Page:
A multidisciplinary team of five UK students took the second place and won $3,600 during the 5th annual Emory Global Health Case Competition held at Emory University from March 27 to 28.
About 140 students, in 24 teams, from universities across the United States, as well as Australia and Denmark, participated in the competition. Each team received a 20-plus-page scenario about gun violence in Honduras, one of the most violent countries in the world, and had to present its solution to a panel of judges. University of California, Berkeley won the first place, and the University of Miami won the third place.
UK team members include Nneka Udechukwu, a sophomore in the College of Medicine; Sindhu Nimma, a senior in the College of Medicine; Ryan McElhose, a sophomore studying Sociology in the College of Arts & Sciences; Kevin Chen, a first-year graduate student in the College of Pharmacy; Josh Gwinn, master’s candidate at Patterson School of Diplomacy and International Commerce.
The team was also the receiver of the Participants’ Choice Award – a popularity award based on a vote of all other student participants after they viewed the final four presentations.
“We were overwhelmed with amount of obstacles we had to consider in the hope of presenting a pragmatic case that would reduce gun violence,” McElhose said. “We had to look at the drug trade, anti-corruption, gang violence and social structures to name a few. Once we realized that we would be taking a multi-faceted approach, we were able to bring our strengths to the case.”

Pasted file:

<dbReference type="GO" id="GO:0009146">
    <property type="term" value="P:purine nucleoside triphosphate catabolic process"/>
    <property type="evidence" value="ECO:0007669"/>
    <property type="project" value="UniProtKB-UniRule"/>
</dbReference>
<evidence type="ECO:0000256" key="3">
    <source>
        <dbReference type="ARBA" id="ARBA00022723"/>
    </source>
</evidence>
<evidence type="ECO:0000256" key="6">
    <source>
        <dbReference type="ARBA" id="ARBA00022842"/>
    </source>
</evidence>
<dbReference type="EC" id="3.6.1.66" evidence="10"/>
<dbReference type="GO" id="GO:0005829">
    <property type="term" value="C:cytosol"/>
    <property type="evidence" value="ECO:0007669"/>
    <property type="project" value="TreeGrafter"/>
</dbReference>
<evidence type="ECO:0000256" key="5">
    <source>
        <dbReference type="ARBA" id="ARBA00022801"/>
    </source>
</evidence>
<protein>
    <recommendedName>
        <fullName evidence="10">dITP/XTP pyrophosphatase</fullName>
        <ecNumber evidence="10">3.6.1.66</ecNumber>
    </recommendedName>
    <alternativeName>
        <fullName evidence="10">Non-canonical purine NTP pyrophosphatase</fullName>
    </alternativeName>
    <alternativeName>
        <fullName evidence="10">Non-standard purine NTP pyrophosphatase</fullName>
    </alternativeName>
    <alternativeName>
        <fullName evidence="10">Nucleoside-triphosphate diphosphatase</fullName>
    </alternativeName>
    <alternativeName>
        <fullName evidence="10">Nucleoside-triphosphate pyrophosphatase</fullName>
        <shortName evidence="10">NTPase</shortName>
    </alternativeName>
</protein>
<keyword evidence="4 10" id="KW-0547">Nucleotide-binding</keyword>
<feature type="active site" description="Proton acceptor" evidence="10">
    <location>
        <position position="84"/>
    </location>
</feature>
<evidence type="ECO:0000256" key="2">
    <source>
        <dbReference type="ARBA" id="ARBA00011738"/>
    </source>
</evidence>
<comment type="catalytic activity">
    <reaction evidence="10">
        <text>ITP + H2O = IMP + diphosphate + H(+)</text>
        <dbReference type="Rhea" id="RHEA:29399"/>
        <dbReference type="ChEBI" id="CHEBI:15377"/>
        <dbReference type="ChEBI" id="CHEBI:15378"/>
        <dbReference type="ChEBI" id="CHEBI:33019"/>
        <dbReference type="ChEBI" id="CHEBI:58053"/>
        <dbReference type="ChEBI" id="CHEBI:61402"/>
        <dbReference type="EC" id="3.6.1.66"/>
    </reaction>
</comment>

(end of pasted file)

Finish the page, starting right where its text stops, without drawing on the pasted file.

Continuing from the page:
McElhose said teamwork and chemistry is key for the team to win the second place.
“We have that relaxed environment because we spent time getting to know each other,” McElhose said. “So we understood who would be effective delivering certain parts of the case. I think that team cohesiveness is important in this competition.”
April Young, assistant professor in the College of Public Health and faculty mentor, said the team did a good job in representing UK.
“It was incredible,” Young said. “They were up against schools that historically have been ranked top five in public health such as Johns Hopkins, Harvard, Emory and University of California, Berkeley. I was really proud of them, and I think they represented UK really well.”